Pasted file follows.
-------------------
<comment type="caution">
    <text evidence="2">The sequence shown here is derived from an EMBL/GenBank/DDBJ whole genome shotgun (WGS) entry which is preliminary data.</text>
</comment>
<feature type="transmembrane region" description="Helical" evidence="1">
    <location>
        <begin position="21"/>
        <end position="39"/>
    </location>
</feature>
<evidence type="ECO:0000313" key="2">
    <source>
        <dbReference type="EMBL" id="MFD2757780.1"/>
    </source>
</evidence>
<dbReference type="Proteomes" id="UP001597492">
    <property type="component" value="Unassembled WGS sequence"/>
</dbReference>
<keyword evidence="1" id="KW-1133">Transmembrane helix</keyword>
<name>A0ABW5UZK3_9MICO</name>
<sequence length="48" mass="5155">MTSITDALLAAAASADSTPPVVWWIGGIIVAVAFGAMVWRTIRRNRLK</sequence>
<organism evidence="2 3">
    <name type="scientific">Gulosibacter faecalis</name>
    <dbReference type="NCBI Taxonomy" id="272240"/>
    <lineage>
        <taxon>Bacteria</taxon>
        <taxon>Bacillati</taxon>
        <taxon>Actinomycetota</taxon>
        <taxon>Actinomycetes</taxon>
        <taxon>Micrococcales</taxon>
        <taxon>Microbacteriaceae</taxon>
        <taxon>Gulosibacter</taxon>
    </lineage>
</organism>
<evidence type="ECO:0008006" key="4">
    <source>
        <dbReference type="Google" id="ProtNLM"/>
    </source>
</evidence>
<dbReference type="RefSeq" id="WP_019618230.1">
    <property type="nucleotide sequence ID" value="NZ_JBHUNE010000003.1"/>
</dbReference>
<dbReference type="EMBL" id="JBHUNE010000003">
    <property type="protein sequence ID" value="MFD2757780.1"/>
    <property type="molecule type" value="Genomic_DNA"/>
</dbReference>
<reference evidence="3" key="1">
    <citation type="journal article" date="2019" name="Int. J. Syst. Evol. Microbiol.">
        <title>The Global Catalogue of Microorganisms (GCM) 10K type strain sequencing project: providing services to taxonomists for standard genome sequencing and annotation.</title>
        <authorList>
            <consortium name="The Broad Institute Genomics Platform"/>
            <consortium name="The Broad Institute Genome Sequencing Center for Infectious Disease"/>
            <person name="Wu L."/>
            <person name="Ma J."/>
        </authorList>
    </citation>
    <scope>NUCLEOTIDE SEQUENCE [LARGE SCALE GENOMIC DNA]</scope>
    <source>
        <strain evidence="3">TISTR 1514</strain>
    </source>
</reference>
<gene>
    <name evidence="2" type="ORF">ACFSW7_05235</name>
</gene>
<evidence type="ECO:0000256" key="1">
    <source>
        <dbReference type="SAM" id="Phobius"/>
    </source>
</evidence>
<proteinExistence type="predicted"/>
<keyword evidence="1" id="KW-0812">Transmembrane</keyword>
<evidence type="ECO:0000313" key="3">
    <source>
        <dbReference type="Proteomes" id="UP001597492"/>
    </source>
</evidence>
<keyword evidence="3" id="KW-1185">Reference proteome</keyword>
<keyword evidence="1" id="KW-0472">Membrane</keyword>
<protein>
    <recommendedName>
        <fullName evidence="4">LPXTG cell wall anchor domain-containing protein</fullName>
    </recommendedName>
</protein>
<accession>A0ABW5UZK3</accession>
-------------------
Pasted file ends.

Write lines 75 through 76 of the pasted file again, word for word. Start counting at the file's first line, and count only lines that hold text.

</evidence>
<keyword evidence="3" id="KW-1185">Reference proteome</keyword>